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Five ways to find water in the wilderness

It does you little good to have all the purifying equipment in the world if you can’t find water to purify. There’s a variety of methods that you’ll want to be able to employ depending on the demands of your situation.

Basic awareness

Start with the basics. Slow down and listen. Running water has a distinctive sound and you can usually hear it a long ways off. Clear running water is your best bet, but it will largely depend on what filtration and purification methods you have available to you at the time.

If you’re unfamiliar with the area, look for green vegetation and go towards it. The greener the better, and you’ll quickly find the plant types change as you get closer to a creek, stream, or other body of water. If it’s sizable, you’ll be able to feel the humidity as well.

Observe animal behavior

Watching animal behavior: is one of the best methods around. Where there are animals there’s bound to be water, since they need it to survive just as much as we do. Of course, following a doe to the nearest watering hole isn’t exactly going to help much, so instead you’ll have to learn some other tricks.

Insects, for instance, can often lead you to sources of water you’d never see otherwise.

  • Bees, for instance, require freshwater at regular intervals and this means that they’ll need to build their nests within a couple of miles of a source of it. They’re not the best indicator, but they will definitely let you know that there’s water somewhere within reach.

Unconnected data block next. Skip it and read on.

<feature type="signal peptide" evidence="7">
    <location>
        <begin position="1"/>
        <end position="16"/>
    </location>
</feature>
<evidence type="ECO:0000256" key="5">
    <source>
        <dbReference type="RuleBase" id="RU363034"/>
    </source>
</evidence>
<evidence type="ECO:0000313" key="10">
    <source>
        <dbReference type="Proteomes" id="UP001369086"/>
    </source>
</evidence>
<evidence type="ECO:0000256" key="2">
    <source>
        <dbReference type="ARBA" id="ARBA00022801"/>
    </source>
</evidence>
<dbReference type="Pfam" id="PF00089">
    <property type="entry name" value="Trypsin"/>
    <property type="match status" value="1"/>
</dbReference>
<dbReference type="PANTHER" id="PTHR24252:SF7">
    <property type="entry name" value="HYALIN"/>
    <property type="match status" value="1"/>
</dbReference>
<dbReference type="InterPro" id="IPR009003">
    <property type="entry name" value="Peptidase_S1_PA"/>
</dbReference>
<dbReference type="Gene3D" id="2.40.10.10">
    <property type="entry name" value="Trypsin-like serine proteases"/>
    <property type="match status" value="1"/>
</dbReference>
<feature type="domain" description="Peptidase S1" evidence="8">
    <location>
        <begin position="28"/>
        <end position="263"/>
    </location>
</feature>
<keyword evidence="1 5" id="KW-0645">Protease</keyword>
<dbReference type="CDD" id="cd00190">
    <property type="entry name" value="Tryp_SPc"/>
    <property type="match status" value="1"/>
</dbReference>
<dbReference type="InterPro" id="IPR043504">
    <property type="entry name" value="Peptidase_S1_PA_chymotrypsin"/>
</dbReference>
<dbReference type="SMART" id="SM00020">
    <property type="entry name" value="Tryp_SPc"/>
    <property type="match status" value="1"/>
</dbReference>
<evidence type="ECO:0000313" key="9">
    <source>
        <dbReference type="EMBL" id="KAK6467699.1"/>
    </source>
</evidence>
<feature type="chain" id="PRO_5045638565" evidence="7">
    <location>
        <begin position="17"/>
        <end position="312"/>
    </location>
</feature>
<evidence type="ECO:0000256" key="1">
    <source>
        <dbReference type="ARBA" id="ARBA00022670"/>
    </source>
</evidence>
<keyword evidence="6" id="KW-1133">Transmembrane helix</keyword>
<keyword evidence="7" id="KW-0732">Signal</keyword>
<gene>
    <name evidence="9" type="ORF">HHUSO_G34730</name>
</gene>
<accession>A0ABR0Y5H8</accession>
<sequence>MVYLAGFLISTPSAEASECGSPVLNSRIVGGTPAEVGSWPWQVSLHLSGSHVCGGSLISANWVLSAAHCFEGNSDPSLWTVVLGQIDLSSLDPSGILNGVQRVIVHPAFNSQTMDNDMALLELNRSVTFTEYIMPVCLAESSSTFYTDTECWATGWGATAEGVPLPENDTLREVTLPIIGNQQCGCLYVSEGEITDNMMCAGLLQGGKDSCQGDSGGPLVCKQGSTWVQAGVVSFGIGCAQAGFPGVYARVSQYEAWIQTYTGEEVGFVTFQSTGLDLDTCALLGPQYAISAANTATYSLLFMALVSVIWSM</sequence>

• Ants, on the other hand, can lead you directly to it. Seeing a line of ants going up a tree and into a hollow may indicate a source of water which has soaked through the wood.
  • ​Likewise, birds can be one of the best indicators. Birds will tend to guide their flocks towards water, which means that seeing a group of them there’s usually water nearby. They’ll tend to be flying close to the ground and quickly on their way to water, and they’ll often be slow and almost meandering their way through the tree tops while leaving it. 
  • Not all birds are good indicators, however. Carnivorous birds, for instance, have a huge range and get most of their moisture from their prey. This means that just seeing a hawk isn’t going to mean there’s water around.
  • ​Oddly enough, water-dwelling birds like geese and duck are not a particularly good indicator. These birds often fly high and for rather large distances between bodies of water.
  • Mammals are an iffy bet. Looking for well-worn animal trails can be a good idea. One thing to keep in mind here, however, is that pigs and some other mammals are never too far from a source of water so following their tracks can be a good start.

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